A Review of Aimee Nezhukumatathil’s ‘World of Wonders’

In this time of the COVID-19 pandemic when we are often indoors, Nezhukumatathil’s writing is a breath of fresh air.

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Jiada Valenza

Beautiful illustrations by Fumi Nakamara draw readers in and help to bring Nezhukumatathil’s memoir to life.

Pandemic life in New York City is truly indescribable. As though out of an episode of ‘The Twilight Zone,’ the fast pace of the city that never sleeps has now dwindled to a crawl. 

One would think that perhaps New Yorkers are finally relaxing – they’re too high-strung! But as time has gone on and as the days feel like they are lingering on, the itch to do things, for life to move faster, continues to pester me. How ironic – I’m stressed about not being stressed enough!

I will be completely honest. There are two reasons why I picked up World of Wonders: In Praise of Fireflies, Whale Sharks, and Other Astonishments by Aimee Nezhukumatathil. The first was that it was declared a 2020 ‘Book of the Year’ at Barnes & Noble. The second was that it has a beautiful cover, with bright illustrations of animals. I skimmed through the first few pages and decided I would give it a go. When I reached the register, the cashier took the book into her hands and looked at me meaningfully.

“Take your time with this book. Really take it all in,” she said. 

I nodded with a smile, although I regarded the book quizzically. With only 165 pages, what was there to take time with? I went home that night and settled in, prepared to finish, or at least come close to the end. 

From the first two chapters, engulfed under the shade of catalpa trees, surrounded by the glow of flickering fireflies, I felt the need to sit with the words that I had read. Nezhukumatathil’s beautiful poetic language begged me to slow down. For the first time in months, the itch to rush was gone.

To breeze through this book, even if well-intended, would be the equivalent of running through a field of flowers. A trail of trampled daisies precedes you, as you become more engrossed in the act of running itself than the nature around you. Did you see that honey bee climbing up the stem of that flower to your right? What about the trail of ants, marching together towards their underground abode to your left? If you do not take your time to enjoy things, then you miss the entire point of the experience. 

World of Wonders is a collection of essays all revolving around the beauty of nature along with moments described in Nezhukumatathil’s personal life. Every chapter is dedicated to a different animal, plant, or natural phenomenon. Nezhukumatathil begins by describing the unique characteristics of this wonder of the Earth, such as how the Mimosa pudica plant will fold in on itself when touched, or how the narwhal has a large saber tooth at the top of its head, like the unicorn of the sea.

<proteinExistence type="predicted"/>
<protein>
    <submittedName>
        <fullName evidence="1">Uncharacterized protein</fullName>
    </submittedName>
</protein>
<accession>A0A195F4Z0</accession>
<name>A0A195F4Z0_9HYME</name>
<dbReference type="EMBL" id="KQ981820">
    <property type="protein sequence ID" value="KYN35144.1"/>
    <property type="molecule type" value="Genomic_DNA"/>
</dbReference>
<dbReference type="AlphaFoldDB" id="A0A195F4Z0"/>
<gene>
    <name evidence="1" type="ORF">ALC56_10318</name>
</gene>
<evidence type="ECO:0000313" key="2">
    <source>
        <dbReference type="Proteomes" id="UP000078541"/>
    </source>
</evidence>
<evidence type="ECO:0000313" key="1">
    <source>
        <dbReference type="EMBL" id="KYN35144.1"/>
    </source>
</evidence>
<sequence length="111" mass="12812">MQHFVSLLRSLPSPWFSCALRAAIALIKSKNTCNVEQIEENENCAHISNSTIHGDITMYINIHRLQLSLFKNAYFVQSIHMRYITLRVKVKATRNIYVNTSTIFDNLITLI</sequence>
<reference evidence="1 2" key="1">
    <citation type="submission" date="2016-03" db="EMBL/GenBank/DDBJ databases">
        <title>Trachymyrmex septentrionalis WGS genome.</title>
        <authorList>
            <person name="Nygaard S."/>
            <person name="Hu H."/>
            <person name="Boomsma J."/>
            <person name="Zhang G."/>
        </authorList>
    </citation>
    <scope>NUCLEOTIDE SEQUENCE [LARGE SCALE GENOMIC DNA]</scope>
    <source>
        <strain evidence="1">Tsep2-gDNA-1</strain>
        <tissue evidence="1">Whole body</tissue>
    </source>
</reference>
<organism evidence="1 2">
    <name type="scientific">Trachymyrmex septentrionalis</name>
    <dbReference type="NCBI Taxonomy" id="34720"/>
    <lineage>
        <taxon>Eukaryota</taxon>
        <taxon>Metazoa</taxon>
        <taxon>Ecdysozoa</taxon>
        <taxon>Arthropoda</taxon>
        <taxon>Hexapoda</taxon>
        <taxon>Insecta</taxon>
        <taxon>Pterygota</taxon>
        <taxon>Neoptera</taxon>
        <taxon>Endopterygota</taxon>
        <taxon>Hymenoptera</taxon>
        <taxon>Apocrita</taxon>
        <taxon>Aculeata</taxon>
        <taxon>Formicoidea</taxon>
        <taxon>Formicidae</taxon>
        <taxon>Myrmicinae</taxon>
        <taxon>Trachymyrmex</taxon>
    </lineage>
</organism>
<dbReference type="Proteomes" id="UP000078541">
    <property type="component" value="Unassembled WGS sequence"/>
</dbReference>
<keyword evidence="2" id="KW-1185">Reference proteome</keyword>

She then uses the rest of the chapter to relate this wonder to her own life, such as how she wishes that she could protect herself and her children from the leering stares of the outside world by folding in like the mimosa plant, or how while living away from her mother for months and enduring snide racist remarks, she managed to stick with her pod and ward off hatred with a metaphorical saber tooth. 

While World of Wonders has helped me to distract myself from the drudgery of pandemic life, it is by no means escapist. It is startlingly relevant, with themes of environmental degradation, social injustice, and inequality woven into each chapter. We continue to face these issues – arguably to a greater extent than ever before – making it no wonder that the book was chosen as a 2020 Book of the Year by Barnes & Noble. 

While Nezhukumatathil’s work is refreshingly personal, focusing on the challenges and beauty of growing up as a woman of color, she is also universal in her writing. Her poetic language helps readers to reflect upon the human condition and to pay more attention to the details within this fragile planet that we all share. Through Nezhukumatathil’s writing, we are all invited to step into that field of flowers and observe rather than obsess. 

In such a short book, there is so much to unpack – so what does the reader walk away with when they have reached the final page? I would argue that at the heart of World of Wonders is a lesson that everyone needs to hear, to be reminded of in our socially distanced lives. We need to live with empathy, empathy for the Earth that we stand on, for the birds that fly overhead, and for each other.

While World of Wonders has helped me to distract myself from the drudgery of pandemic life, it is by no means escapist. It is startlingly relevant, with themes of environmental degradation, social injustice, and inequality woven into each chapter.

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